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CNT Bands Challenge Problem

Version 7
by Denis Areshkin
Version 8
by Denis Areshkin

Deletions or items before changed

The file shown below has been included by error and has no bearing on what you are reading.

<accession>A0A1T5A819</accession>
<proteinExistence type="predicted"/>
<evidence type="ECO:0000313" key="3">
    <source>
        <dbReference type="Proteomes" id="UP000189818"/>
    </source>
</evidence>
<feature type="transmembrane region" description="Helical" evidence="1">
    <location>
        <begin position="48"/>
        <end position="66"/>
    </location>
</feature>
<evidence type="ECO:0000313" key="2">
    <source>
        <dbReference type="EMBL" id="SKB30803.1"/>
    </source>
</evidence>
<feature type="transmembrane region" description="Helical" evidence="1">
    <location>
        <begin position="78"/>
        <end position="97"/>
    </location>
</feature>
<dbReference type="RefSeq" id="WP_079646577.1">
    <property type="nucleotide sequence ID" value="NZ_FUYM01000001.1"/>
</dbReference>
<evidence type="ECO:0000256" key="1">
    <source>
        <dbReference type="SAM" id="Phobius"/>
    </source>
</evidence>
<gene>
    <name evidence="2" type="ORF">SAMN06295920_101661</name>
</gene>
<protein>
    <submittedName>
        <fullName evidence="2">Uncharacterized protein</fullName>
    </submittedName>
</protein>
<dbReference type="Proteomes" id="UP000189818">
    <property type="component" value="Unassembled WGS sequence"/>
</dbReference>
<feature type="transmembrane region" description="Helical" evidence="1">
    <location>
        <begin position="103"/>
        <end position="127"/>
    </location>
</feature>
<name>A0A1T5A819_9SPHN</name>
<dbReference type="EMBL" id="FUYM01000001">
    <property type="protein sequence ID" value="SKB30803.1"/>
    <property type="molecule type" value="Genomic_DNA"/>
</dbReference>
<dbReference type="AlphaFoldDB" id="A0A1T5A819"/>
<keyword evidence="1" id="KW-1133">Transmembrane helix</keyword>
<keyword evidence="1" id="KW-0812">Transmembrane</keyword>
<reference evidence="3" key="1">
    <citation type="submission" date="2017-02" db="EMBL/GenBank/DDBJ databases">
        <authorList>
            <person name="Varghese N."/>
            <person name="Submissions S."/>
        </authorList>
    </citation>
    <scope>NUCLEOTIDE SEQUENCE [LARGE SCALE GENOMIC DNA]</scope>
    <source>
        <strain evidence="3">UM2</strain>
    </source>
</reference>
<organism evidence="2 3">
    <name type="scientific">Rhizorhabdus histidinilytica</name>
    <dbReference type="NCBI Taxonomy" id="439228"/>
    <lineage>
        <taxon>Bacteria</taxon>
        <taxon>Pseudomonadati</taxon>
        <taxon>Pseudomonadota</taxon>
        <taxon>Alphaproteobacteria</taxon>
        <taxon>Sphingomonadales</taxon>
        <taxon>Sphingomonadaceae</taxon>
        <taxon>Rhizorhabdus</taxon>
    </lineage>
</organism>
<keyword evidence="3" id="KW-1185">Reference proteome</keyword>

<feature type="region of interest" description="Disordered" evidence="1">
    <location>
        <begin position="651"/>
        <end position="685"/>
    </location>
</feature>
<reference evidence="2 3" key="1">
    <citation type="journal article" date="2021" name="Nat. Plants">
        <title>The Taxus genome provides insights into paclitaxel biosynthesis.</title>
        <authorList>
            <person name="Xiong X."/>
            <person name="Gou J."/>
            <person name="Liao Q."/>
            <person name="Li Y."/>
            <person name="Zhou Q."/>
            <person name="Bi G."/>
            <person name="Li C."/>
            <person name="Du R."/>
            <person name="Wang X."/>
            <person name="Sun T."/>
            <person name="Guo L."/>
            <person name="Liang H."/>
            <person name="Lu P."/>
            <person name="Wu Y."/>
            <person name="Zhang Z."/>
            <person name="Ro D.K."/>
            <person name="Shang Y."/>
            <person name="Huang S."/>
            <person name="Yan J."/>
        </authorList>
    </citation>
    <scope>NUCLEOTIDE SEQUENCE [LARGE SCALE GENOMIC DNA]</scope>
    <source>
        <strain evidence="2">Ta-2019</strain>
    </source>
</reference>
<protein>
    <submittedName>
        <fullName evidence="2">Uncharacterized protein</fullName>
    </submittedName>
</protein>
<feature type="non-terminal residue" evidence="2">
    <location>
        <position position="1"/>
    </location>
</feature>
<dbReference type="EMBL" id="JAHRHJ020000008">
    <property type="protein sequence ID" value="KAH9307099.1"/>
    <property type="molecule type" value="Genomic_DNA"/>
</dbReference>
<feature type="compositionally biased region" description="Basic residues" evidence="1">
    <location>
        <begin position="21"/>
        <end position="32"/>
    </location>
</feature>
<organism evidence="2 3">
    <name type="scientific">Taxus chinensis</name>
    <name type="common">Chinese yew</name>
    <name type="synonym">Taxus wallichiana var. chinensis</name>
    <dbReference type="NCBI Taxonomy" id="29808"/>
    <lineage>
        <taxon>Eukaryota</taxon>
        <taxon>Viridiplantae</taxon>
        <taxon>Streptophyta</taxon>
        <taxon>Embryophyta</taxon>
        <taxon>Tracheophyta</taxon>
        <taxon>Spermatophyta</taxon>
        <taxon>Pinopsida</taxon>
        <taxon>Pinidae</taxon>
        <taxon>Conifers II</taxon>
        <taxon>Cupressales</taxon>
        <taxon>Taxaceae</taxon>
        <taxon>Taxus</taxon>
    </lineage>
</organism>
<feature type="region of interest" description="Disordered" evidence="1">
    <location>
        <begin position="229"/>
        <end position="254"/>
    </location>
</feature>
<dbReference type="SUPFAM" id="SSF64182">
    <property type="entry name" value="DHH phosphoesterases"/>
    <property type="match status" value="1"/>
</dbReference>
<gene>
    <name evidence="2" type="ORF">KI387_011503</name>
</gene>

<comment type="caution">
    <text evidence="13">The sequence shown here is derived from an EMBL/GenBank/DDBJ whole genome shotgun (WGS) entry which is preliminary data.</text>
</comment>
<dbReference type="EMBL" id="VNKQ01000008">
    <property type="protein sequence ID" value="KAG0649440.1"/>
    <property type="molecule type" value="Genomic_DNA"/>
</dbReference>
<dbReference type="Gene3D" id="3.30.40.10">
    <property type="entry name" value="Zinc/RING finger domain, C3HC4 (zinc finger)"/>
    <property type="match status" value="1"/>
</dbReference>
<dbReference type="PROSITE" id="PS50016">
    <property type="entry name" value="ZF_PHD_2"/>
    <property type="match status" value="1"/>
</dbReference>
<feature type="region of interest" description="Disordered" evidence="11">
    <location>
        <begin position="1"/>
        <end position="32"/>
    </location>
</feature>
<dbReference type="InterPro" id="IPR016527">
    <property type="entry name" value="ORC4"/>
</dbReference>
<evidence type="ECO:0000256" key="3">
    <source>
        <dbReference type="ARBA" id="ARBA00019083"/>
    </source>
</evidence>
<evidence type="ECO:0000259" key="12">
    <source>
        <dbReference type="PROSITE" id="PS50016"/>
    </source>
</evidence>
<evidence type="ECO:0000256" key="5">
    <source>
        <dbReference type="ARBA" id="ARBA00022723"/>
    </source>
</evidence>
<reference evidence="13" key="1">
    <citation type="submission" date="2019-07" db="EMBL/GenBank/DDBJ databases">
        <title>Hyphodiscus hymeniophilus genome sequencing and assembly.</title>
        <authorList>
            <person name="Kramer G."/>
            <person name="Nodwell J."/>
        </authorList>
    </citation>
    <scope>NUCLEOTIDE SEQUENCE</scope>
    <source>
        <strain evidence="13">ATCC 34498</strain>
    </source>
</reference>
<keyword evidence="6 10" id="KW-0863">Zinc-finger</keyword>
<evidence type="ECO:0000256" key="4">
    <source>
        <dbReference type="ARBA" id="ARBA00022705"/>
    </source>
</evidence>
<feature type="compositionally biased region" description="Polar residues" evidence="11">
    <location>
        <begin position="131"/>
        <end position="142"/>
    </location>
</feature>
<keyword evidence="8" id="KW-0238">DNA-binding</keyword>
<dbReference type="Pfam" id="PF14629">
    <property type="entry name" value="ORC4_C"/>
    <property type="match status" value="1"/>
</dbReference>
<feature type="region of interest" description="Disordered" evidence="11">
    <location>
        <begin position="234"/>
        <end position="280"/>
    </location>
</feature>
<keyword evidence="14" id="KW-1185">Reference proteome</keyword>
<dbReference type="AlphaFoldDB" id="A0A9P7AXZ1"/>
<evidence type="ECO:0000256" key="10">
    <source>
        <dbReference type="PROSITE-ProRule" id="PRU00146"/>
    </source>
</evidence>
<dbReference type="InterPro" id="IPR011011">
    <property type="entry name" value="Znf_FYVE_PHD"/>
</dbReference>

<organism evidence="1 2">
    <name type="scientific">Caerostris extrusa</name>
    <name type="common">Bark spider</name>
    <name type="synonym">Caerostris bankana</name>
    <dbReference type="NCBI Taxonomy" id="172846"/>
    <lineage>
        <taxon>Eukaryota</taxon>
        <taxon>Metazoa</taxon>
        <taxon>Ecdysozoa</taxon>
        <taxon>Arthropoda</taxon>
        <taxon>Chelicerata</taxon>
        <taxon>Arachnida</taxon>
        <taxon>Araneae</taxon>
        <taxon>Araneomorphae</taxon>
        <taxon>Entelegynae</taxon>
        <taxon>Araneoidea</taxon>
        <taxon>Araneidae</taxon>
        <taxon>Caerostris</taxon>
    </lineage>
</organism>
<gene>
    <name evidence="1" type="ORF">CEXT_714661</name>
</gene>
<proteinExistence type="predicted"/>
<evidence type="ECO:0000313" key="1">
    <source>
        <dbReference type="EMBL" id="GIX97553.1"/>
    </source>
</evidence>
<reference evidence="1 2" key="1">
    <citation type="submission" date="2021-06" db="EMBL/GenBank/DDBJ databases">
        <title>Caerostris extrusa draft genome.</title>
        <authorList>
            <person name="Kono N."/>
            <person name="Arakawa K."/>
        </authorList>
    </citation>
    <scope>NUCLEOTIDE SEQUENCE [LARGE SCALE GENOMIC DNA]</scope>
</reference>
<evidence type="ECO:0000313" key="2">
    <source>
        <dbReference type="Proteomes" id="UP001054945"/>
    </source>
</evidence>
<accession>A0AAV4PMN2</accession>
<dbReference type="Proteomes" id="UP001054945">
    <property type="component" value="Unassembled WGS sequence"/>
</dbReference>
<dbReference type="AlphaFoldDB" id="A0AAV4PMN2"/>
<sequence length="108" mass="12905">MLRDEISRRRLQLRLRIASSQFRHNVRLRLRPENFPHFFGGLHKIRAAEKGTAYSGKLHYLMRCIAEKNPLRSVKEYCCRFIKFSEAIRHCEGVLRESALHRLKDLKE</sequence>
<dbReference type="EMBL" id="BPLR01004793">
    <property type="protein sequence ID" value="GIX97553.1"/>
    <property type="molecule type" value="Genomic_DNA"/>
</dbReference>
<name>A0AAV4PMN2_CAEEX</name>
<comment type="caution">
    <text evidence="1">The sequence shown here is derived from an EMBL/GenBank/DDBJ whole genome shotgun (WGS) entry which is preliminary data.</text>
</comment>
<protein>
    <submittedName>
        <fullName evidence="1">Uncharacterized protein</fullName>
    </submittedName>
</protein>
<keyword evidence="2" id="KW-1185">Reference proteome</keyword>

1 2 3 4 It is important to have a quantitative model describing how an interaction of the CNT with its environment (e.g. supporting substrate, other nanotubes, polymer matrix, etc.) influences CNT ability to conduct current. One possible mathematical formulation of this physical problem can be stated as follows: - In a first nearest neighbor pi-orbital tight-binding approximation let us assume that random distortion is described by random shifts $\Delta_{ii}$ of on-site Hamiltonian matrix elements $h_{ii}$. The dispersion $\sigma$ of on-site shifts is defined in its usual way: $\sigma^{2}=<\Delta_{ii}^{2}>-<\Delta_{ii}>^{2}$ + In a first nearest neighbor pi-orbital tight-binding approximation let us assume that random distortion is described by random shifts $\Delta_{ii}$ of on-site Hamiltonian matrix elements $h_{ii}$. The dispersion $\sigma$ of on-site shifts is defined in its usual way: + + $\sigma^{2}=<\Delta_{ii}^{2}>-<\Delta_{ii}>^{2}$, + + where angular brackets denote averaging over all atoms ''i''. + + The + the random short range defects (e.g. ) The article contains detailed and self-contained explanation of quantum transmission calculations. As an example providing insight on the properties of Greens functions and contact self-energies, analytical expression for localization length in randomly distorted CNT is derived (Section VIII, Eqs.(41-43)). Download: [[File(Real-Life-Problem_CNT.pdf)]]